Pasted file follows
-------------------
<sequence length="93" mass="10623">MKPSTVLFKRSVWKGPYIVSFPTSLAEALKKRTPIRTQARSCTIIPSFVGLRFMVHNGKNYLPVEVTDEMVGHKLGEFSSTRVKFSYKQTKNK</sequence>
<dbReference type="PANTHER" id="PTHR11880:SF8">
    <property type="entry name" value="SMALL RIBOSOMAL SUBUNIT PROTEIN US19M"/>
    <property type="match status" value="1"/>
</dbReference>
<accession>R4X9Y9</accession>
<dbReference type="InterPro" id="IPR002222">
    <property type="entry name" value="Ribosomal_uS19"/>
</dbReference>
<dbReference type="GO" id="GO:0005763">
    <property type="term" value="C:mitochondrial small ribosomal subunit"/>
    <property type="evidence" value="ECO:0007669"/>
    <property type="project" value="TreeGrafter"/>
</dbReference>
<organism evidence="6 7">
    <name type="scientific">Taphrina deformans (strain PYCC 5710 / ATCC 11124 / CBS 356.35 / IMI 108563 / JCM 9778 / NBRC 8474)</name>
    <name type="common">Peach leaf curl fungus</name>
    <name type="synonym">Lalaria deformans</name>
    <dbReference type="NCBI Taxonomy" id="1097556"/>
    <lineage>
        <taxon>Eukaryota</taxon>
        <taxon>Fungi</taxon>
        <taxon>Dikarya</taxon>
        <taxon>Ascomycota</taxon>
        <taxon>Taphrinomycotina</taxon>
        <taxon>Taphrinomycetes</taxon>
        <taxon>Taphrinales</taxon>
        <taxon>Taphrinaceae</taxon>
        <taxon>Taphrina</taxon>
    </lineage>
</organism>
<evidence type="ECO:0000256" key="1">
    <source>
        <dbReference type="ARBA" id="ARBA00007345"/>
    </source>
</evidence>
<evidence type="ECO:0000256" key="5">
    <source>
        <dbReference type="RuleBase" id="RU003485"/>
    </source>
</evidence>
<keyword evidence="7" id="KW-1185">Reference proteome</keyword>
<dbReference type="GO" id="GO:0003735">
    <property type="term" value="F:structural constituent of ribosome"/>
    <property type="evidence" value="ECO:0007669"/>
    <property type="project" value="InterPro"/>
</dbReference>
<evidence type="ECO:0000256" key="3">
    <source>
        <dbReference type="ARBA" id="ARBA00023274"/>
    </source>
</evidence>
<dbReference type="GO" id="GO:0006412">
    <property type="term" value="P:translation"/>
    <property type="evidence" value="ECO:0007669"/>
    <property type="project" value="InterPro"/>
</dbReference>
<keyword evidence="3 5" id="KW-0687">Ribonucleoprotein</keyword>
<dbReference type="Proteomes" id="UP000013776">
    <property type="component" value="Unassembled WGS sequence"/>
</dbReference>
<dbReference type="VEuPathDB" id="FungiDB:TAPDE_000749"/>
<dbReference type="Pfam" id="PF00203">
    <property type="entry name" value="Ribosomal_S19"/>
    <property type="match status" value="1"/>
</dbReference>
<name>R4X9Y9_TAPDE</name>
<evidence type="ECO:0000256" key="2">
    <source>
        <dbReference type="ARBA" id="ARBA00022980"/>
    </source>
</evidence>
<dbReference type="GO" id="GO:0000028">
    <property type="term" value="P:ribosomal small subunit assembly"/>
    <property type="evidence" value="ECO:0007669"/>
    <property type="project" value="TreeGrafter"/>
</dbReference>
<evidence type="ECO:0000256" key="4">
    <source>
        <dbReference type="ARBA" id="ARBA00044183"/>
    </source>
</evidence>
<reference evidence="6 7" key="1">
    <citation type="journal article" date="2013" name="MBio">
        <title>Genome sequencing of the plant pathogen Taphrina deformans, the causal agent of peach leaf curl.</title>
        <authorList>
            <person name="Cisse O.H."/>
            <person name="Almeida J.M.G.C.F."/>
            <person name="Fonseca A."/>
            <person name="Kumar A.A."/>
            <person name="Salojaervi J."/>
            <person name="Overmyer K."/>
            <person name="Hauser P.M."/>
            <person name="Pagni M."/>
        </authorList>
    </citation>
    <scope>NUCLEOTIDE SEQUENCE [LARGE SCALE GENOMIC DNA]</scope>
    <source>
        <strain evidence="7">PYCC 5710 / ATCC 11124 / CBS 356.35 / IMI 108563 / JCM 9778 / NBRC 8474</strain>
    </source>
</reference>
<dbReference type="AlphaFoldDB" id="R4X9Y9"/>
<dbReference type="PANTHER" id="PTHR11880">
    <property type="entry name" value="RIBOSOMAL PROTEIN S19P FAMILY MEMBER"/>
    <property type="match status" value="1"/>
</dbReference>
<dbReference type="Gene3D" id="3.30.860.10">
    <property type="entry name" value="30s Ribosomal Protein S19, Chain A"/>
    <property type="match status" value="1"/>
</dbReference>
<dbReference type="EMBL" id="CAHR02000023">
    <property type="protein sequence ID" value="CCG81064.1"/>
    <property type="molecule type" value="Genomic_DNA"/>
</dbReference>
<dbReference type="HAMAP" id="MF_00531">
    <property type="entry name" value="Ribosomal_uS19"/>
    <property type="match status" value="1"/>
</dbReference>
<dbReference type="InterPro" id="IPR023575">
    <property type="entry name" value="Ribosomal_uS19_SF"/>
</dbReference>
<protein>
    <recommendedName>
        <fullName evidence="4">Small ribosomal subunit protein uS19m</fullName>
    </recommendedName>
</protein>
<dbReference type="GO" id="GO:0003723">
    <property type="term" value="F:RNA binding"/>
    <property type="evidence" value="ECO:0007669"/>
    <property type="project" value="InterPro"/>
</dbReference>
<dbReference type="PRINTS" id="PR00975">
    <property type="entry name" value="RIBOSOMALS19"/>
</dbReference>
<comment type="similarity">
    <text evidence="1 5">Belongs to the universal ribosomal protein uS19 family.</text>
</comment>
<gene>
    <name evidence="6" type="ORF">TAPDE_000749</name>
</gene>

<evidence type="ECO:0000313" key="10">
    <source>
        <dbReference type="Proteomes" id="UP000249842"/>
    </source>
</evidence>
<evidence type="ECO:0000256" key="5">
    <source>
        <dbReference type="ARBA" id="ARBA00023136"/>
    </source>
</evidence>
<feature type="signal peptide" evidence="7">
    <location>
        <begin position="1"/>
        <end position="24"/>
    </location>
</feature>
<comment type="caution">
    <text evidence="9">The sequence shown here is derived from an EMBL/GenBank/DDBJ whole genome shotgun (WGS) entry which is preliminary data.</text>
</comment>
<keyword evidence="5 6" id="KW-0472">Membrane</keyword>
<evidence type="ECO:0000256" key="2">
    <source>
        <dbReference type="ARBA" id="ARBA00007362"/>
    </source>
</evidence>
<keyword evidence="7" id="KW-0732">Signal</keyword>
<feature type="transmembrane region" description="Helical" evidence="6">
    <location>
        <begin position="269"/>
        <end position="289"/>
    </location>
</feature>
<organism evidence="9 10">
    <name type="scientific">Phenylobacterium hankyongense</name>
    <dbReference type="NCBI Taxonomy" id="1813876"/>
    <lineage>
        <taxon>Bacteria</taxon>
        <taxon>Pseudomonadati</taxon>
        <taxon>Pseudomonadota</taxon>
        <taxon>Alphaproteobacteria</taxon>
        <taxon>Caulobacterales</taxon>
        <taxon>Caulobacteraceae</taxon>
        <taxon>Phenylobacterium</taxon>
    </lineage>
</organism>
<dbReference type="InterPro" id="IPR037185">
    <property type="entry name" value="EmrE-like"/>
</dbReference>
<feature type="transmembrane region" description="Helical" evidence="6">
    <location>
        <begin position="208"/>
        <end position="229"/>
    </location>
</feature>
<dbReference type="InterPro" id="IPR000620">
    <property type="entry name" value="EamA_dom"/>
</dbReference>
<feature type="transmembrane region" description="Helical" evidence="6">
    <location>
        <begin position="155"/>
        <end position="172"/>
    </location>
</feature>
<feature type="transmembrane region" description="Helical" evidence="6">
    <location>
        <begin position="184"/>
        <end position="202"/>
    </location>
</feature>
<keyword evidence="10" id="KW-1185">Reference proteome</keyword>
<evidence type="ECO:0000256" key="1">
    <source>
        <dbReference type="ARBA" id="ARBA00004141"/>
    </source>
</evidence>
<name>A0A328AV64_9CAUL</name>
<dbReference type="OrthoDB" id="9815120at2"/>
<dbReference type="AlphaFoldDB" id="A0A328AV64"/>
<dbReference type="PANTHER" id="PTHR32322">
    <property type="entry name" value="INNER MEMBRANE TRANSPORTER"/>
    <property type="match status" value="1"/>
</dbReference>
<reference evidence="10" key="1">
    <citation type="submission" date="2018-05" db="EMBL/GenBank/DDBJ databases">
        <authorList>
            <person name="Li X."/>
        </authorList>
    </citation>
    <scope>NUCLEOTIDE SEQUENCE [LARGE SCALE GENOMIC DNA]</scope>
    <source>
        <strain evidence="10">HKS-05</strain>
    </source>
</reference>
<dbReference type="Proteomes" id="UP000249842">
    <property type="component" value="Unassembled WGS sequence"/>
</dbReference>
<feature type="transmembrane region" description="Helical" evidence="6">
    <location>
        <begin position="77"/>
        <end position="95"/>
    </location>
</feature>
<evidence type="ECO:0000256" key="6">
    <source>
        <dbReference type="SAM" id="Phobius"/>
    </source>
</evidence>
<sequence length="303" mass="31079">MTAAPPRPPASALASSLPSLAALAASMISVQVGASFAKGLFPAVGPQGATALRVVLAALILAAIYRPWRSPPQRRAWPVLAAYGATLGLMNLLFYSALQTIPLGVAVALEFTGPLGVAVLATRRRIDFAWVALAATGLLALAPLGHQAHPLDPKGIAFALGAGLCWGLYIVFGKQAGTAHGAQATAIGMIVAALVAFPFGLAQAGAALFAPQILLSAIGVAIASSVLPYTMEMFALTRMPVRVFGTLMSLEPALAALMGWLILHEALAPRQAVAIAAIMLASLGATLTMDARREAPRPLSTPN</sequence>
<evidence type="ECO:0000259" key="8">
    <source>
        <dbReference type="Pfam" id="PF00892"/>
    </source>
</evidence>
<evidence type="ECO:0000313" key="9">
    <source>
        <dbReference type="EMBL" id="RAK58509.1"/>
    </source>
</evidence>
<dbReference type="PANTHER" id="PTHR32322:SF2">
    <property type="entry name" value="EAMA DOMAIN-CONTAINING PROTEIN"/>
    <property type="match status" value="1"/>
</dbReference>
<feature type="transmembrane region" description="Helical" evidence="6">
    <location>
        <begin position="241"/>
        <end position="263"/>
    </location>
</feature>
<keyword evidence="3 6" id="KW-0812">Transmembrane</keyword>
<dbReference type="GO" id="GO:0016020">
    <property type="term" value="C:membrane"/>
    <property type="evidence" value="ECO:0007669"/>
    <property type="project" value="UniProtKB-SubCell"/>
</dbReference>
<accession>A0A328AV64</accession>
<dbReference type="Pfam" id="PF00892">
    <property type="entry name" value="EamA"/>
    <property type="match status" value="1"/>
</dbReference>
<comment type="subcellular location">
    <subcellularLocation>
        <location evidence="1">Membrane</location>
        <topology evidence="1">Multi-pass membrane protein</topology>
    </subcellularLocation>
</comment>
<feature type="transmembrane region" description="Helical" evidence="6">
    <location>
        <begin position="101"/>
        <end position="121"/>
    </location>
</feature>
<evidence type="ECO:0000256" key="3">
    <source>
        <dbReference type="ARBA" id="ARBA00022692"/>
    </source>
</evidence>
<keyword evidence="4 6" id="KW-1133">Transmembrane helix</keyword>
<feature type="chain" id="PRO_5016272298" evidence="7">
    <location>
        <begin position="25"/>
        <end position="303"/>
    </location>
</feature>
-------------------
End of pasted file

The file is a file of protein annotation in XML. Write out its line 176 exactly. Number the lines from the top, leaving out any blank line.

    <lineage>